2020 Volvo V90
The Swedish automaker is playing it safe by carrying over the same classic design with very few changes under the hoodby Sidd Dhimaan, on
Even though they are arguably the most practical vehicles you can buy, wagons were never really considered to be an enthusiast’s first choice. Things are so bad in the States that automakers started retracting their wagons from here and focused on the European markets instead, where they were greeted with open arms. However, times are changing now. Volvo has been renovating the 90 series, and now it’s the V90’s turn. The current V90 is already about three years old and it has started to look dated (blame the Cross Country models to an extent for this). The new V90 does not look radically different from the current model, but the automaker did hide the subtle changes it brings in on the bumpers and fog lamps.
2020 Volvo V90
Audi recently launched the 2020 RS6 Avant, and the wagon has garnered a lot of attention. The company will also be bringing in the A6 Allroad. Buick has managed to crack the code with its wagon and has changed its reputation of being a ’Grandpa’s car,’ thanks to some smart-ass who decided to paste the traditional wagon with black plastic cladding and raising it by a few inches to add the oomph factor. Now, Volvo did not have to take that path since its wagons looked elegant and sophisticated anyway. But that doesn’t mean the company can take it lightly. The wagon market is growing stronger and stronger by the day, and the Swedish automaker needs to keep its head up to make sure it does not fade away when the competition increases. For now, the company has come up with a slightly updated wagon and may run it for the next couple of years before the generation change.
- Thor’s Hammer LED Daytime Running Lights
- Minor Aesthetic Changes
- New Elements on the Bumper Could Include New Air Intakes and Fog Lamps
- New Graphics in the Taillights On The Trunk
- Side Profile Is The Same
- Wheel Designs Look Familiar
Up front, there are no changes above the bumper. The slim and sleek headlights come with the trademark ‘Thor’s Hammer’ LED Daytime Running Lights.
The grille has several slats within and they sit quite flush to accommodate the Volvo badge in the center.
The border of the grille is dressed in chrome, but not the elements inside. The hood has a crease on either side, and the ‘dip’ outside them gives the face a very rounded-look. The elements on the bumper are covered with black tape, thus making it difficult to comprehend the changes there. The air intake and fog lamps are covered, but from the shape and looks of it, I don’t think there will be any major design change. However, even subtle changes on this part of the fascia could result in the wagon looking noticeably different from the model it replaces.
The side profile is what makes a wagon, well, a wagon. The V90 is a very long vehicle, but quite proportionate at the same time. You don’t feel any one side hanging or stretched more than the other. The plain-looking profile does not carry any badges on the fenders. You can see how the rear quarter glass slopes upwards at the end, giving a neat finish to the D-Pillar, and also accentuating the boomerang shape of the V90. The V90 spotted here was painted in black, so the chrome border around the windows and the door strips actually look quite classy and break the monotony. The B- and C-pillars are blackened out. The wheel arches sit flush with the body and do not wander even slightly out of the body. The car seems to be riding on 18-inch wheels, finished in silver and matte grey. The wing mirrors sit on the door and are wide enough to accommodate the view till the very end. Turn signal indicators are also integrated here.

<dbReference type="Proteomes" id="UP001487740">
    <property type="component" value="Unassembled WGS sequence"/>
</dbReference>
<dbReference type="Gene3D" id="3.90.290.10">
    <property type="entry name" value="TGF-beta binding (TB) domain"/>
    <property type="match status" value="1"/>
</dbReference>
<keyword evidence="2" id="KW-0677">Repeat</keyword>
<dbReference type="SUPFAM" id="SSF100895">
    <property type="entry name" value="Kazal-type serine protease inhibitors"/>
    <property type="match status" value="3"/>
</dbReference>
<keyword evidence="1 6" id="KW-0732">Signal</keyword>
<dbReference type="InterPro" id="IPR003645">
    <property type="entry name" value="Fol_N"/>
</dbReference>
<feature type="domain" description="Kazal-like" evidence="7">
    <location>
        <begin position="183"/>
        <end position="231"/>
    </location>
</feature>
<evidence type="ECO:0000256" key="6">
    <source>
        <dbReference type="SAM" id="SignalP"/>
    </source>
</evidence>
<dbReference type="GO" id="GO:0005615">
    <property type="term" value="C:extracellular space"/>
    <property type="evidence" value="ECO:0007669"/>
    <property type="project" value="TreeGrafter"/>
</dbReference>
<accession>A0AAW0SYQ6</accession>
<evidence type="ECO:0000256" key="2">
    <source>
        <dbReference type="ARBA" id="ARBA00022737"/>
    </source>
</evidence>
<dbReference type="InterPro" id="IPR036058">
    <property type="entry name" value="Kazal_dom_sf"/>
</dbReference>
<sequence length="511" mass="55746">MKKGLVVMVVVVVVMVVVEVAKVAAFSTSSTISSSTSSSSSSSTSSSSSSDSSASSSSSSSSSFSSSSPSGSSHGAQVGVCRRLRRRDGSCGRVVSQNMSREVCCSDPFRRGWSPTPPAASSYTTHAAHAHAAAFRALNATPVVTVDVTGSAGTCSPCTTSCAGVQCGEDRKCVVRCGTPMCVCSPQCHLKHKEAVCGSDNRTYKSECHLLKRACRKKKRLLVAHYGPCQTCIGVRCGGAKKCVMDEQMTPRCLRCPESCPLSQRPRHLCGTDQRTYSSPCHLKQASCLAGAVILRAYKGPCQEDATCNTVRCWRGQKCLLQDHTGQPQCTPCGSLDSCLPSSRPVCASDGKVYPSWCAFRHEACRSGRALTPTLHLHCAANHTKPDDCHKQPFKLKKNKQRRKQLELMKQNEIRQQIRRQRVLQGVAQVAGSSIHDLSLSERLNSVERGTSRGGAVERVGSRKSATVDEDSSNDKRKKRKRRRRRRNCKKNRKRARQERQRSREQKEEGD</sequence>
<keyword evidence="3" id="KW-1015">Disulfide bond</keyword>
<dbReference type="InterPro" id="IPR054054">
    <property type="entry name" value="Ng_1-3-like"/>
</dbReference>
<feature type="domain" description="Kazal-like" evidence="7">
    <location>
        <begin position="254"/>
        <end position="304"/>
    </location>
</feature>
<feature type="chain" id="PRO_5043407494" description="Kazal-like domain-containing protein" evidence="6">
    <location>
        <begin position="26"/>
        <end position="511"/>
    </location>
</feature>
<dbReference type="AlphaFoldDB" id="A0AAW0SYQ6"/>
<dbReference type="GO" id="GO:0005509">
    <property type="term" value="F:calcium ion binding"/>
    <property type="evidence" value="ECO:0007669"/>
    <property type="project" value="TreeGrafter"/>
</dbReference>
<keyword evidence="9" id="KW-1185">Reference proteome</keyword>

The rear, just like the front and side, looks to be pretty much the same. However, we noticed that parts of the rear lights are covered up, but only the parts that are reaching into the trunk. The shape seems to be the same, but the covered part could feature new graphics and detailing. The Christmas-tree taillights remain the same otherwise.
Automakers that used to feature these long, vertical taillights before are ditching them, but Volvo is persistent on using them.
I, for one, like them quite a bit. There is also a crease on that part that’s not there on the current model. Again, they seem like subtle changes but could make the Volvo V90 look different, especially during the night when the lights are in action. The lower parts of the bumper are also covered up in tape hiding some new details. New rear fog lights, perhaps? Even the part where ‘Volvo’ should be present on the hood is taped. Is the company planning to slap the logo here instead of the letters? That would be the opposite thing of what Skoda is doing lately.
- New Safety Tech Like Oncoming Lane Mitigation
- Infotainment System Could Be Updated
- Cabin Dimensions Expected To Remain The Same
- Not As Spacious As The Mercedes E-Class Wagon
There are no pictures of the interior, but we don’t expect any kind of changes here. Volvo is known to maintain a low-key profile of sorts when it comes to facelifts and upgrades. If the company gets a little too adventurous, we can expect a new theme or a new upholstery, at the most.
But, with that said, the interior does look dated. Currently, the V90 shares a cabin with the S90 sedan.
Although it looked quite classy three years back when it was introduced, things are different now. For instance, the start-stop knob needs to make way for a new design and a better placement. This is a very convenient position for the driver, but it needs to be out of reach of the kids and other occupants.
The current model comes with a vertically-slotted touchscreen system. Volvo was one of the earliest adopters of the ‘touch future’ and offered a host on features that could be controlled through a touchscreen. With that said, Volvo has remained where it is in terms of technology whereas the competition has gone way past it. But, if rumors are to be believed, the Swedish automaker will update the infotainment system and offer Android Auto as well. Apart from this, other driver assist systems like City Safety with Autobrake, Cross Traffic Alert, and Oncoming Lane Mitigation could also be offered.